Suu Kyi's Myanmar is becoming a difficult for anyone critical of government and its military. Journalists and activists are often targeted in Myanmar, where freedom of speech still faces considerable obstacles.
In the past three months, a prominent lawyer who worked to change the military-drafted constitution was assassinated, and a journalist was threatened after speaking out against nationalist Buddhists. In December, a reporter covering illegal logging and crime in the country's rugged northwest was beaten to death.
A Myanmar publisher whose magazine has criticized the military, political and business establishment was found stabbed to death in his office at the weekend, police said on Tuesday.
Wai Yan Heinn, 27, was stabbed 15 times with a knife in his chest and abdomen, police captain Yin Htwe told Reuters.
One headline described Suu Kyi, who is the country's de facto leader but under the constitution is barred from the presidency because her two sons are foreigners, as a "drone president", implying she controls the government from the back seat.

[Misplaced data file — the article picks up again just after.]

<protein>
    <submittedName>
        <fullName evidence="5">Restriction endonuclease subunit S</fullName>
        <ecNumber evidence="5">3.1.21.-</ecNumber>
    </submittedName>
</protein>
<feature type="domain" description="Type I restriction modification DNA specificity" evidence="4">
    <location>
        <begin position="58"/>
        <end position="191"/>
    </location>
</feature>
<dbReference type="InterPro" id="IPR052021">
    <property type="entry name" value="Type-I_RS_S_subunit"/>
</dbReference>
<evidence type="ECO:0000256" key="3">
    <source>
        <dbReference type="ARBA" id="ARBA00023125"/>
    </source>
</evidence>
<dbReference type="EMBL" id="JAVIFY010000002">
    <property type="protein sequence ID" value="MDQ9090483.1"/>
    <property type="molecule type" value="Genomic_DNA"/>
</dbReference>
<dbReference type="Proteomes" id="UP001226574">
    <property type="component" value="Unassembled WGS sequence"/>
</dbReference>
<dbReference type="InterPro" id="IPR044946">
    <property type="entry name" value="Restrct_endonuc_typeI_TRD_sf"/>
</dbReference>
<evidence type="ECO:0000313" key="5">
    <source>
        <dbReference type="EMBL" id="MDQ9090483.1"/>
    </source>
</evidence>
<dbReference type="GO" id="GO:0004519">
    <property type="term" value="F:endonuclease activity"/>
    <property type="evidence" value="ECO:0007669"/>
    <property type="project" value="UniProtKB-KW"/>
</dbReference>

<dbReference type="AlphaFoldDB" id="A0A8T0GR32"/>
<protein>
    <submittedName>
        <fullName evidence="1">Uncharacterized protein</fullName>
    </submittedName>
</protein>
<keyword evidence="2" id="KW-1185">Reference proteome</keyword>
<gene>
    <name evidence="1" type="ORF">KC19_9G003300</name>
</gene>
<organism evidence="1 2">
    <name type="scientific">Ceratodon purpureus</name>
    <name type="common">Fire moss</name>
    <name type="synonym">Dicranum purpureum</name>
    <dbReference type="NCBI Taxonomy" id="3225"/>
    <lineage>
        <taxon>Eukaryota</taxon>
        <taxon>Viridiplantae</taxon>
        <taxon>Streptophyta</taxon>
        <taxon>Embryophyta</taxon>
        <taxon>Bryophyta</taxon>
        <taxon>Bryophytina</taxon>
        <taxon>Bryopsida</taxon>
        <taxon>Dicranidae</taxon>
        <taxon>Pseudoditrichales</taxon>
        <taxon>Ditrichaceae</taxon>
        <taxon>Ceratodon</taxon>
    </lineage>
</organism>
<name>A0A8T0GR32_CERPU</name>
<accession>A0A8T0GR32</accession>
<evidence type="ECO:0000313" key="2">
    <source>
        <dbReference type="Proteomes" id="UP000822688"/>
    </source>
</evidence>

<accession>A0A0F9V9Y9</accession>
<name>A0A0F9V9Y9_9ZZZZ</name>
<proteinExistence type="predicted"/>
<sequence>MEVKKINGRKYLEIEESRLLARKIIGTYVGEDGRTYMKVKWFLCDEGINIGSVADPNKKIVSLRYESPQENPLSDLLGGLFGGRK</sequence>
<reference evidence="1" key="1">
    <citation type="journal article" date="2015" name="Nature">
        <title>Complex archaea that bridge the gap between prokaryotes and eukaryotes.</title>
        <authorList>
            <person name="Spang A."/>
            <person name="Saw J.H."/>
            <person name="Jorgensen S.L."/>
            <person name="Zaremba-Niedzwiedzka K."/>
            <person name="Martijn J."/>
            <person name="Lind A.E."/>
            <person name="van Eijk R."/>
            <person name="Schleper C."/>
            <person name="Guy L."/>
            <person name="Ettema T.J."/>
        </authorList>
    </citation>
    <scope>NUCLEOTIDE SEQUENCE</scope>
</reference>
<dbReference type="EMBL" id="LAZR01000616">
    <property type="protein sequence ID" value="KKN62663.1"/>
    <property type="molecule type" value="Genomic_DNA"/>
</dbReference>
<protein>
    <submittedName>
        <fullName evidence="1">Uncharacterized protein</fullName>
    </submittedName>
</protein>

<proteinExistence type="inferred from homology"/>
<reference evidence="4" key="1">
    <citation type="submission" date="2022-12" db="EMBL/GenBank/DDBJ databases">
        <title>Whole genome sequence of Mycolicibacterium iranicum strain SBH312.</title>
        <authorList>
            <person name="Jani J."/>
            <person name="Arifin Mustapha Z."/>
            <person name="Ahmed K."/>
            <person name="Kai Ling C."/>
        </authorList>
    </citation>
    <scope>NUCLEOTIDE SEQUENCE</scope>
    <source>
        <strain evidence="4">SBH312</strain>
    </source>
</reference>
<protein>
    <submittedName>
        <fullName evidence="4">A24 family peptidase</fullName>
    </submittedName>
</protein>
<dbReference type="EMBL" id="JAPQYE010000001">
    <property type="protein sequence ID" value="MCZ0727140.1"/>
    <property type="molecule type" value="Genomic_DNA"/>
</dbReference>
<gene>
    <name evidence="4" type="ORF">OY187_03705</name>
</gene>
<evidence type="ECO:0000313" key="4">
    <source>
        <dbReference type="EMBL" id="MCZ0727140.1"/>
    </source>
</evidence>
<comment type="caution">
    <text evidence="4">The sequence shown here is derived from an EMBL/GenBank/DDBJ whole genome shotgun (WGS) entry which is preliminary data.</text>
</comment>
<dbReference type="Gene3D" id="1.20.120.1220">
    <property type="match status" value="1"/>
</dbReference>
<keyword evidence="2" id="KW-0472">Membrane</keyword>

Wai Yan Heinn published a weekly news magazine called Iron Rose which, according to frontpage images available online, has run stories criticizing Myanmar's former ruling generals and businessmen connected to them.
Police said the victim's body was discovered lying in a chair in his Yangon office on Sunday after neighbors reported a rotten odor.
"We loved our son so much, I'm speechless," his mother said after the funeral on Tuesday, asking not to be named out of fear of retribution.
She said the family was heartbroken because Wai Yan Heinn was their only son. She did not know why he was killed.
To read the news, click here.